Solving optimization problems with Rydberg analog Quantum Computers

An example of a unit-disk graph with 10 vertices. The red dots correspond to a maximum independent set for this graph, i.e., a set of mutually nonconnected vertices of maximum cardinality.

Platforms of Rydberg atoms have been proposed as promising candidates to solve some combinatorial NP-hard optimization problems.

A team of scientists at Atos Quantum Lab has computed quantitative requirements on the system sizes and noise levels that these platforms must fulfill to reach quantum advantage in approximately solving the Unit-Disk Maximum Independent Set problem.

Using the Atos Quantum Learning Machine to perform noisy simulations of Rydberg platforms of up to 26 atoms interacting through realistic van der Waals interactions, they computed the average approximation ratio that can be attained with a simple quantum annealing-based heuristic within a fixed temporal computational budget.

Based on estimates of the correlation lengths measured in the engineered quantum state, they extrapolated the results to large atom numbers and compare them to a simple classical approximation heuristic.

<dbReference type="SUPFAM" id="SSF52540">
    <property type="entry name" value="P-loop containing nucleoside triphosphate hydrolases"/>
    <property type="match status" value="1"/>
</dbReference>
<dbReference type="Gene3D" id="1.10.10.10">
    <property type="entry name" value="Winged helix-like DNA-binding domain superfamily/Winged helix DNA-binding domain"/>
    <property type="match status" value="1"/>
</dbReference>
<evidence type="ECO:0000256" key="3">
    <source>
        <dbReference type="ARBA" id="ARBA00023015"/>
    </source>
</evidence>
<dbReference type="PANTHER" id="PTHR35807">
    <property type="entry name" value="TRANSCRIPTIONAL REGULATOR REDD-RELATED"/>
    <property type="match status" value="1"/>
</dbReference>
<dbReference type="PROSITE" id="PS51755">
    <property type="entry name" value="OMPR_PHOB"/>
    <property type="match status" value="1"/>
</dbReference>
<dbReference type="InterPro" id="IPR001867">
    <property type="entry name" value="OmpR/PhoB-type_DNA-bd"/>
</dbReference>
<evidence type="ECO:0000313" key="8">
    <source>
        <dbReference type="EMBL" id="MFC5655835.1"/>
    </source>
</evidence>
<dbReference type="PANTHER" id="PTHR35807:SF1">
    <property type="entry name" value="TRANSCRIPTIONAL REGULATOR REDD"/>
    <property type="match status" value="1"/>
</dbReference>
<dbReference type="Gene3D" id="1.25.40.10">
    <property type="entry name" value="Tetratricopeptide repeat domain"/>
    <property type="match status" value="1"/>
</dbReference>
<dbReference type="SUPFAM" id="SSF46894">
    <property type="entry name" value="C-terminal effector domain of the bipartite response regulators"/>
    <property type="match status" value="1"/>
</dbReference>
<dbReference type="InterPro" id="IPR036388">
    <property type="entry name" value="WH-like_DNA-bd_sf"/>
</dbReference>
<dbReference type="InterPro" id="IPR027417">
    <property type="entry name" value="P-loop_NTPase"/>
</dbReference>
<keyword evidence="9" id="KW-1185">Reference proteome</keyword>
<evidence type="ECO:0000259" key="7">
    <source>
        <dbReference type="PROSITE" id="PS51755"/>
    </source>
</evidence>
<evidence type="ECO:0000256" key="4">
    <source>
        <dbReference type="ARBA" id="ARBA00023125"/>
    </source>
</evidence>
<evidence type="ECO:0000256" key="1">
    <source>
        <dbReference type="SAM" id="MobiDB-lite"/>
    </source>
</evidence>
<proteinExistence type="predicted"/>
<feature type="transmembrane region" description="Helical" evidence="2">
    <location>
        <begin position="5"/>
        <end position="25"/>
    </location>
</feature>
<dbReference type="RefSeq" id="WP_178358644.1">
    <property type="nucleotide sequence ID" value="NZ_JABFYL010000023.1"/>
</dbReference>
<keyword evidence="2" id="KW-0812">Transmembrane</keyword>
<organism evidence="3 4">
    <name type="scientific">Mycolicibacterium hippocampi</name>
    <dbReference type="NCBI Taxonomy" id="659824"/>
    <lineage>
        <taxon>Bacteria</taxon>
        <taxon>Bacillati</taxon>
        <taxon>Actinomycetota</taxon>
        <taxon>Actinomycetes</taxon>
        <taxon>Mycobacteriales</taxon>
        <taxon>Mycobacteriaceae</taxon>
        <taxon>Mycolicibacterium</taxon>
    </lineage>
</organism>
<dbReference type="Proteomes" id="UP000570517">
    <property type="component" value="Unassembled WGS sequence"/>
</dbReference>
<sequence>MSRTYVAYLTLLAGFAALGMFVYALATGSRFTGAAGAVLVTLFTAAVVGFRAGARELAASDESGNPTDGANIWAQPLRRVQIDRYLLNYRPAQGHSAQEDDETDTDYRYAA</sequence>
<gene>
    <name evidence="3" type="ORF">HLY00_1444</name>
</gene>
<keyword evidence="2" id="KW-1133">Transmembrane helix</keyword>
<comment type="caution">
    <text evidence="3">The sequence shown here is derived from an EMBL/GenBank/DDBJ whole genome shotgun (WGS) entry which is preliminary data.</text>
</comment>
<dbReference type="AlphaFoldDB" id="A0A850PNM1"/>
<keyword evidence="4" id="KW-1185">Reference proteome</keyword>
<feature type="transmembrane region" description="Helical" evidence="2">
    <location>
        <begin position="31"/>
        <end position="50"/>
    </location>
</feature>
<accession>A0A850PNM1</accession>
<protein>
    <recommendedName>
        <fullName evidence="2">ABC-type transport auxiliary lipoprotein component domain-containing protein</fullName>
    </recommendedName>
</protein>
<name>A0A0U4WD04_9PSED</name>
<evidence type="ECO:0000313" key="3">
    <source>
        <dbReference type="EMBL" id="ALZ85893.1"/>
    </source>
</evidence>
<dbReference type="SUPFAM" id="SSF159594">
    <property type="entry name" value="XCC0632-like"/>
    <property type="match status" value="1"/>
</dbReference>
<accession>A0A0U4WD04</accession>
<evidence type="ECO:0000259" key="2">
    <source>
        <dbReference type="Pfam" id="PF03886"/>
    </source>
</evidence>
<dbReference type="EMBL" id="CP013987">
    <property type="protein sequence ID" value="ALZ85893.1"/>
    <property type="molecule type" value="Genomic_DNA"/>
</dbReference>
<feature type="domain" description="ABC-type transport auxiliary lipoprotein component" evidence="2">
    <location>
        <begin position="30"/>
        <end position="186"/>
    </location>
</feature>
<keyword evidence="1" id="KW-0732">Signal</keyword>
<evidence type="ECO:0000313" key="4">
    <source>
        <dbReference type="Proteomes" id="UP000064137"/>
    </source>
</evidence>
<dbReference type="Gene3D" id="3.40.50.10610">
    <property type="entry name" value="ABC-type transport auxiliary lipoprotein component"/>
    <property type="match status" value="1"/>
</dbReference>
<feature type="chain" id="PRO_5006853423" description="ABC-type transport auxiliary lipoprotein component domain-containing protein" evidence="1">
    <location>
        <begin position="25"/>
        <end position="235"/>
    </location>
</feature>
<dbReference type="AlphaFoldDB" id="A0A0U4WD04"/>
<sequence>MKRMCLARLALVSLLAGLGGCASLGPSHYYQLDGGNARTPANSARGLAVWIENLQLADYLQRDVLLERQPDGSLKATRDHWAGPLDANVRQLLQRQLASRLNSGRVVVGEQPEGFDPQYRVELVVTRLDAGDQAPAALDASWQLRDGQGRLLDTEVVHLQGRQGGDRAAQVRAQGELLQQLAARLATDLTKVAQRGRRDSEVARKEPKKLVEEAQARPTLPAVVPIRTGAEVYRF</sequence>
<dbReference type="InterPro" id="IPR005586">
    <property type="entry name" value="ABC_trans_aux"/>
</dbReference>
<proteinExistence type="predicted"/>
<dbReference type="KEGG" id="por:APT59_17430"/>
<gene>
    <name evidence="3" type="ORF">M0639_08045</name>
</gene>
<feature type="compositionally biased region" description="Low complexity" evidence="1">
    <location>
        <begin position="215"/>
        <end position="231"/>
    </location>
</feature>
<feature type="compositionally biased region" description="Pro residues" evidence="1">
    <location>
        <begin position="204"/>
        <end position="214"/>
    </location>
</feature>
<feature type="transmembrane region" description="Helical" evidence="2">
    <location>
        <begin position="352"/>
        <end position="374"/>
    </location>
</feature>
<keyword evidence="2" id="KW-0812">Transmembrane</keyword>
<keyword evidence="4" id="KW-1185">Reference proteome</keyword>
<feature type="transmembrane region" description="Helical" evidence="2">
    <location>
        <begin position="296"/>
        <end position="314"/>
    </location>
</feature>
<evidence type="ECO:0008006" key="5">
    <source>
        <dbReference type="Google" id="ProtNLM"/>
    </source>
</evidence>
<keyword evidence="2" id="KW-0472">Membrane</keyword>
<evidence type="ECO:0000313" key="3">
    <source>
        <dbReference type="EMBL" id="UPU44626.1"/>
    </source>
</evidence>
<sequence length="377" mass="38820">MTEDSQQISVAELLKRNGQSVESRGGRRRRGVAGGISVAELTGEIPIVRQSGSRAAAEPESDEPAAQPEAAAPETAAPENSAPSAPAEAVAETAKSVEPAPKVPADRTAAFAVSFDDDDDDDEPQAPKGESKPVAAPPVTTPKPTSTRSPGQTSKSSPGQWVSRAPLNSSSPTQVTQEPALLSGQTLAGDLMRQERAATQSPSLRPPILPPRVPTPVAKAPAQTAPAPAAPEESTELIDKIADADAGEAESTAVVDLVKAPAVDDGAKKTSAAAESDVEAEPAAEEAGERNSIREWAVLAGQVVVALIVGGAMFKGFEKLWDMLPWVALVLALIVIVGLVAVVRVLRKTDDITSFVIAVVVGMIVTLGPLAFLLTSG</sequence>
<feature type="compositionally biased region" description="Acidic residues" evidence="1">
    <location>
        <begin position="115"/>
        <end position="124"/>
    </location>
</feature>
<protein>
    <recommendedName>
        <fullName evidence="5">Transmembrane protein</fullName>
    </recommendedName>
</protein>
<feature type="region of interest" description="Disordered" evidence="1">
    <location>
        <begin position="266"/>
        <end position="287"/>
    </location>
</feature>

They found that approximation ratios of at least ≈0.84 are within reach for near-future noise levels. Not taking into account further classical and quantum algorithmic improvements, they estimated that quantum advantage could be reached by attaining a number of controlled atoms of ∼8000 for a time budget of 2 s, and ∼1000–1200 for a time budget of 0.2 s, provided the coherence levels of the system can be improved by a factor 10 while maintaining a constant repetition rate.

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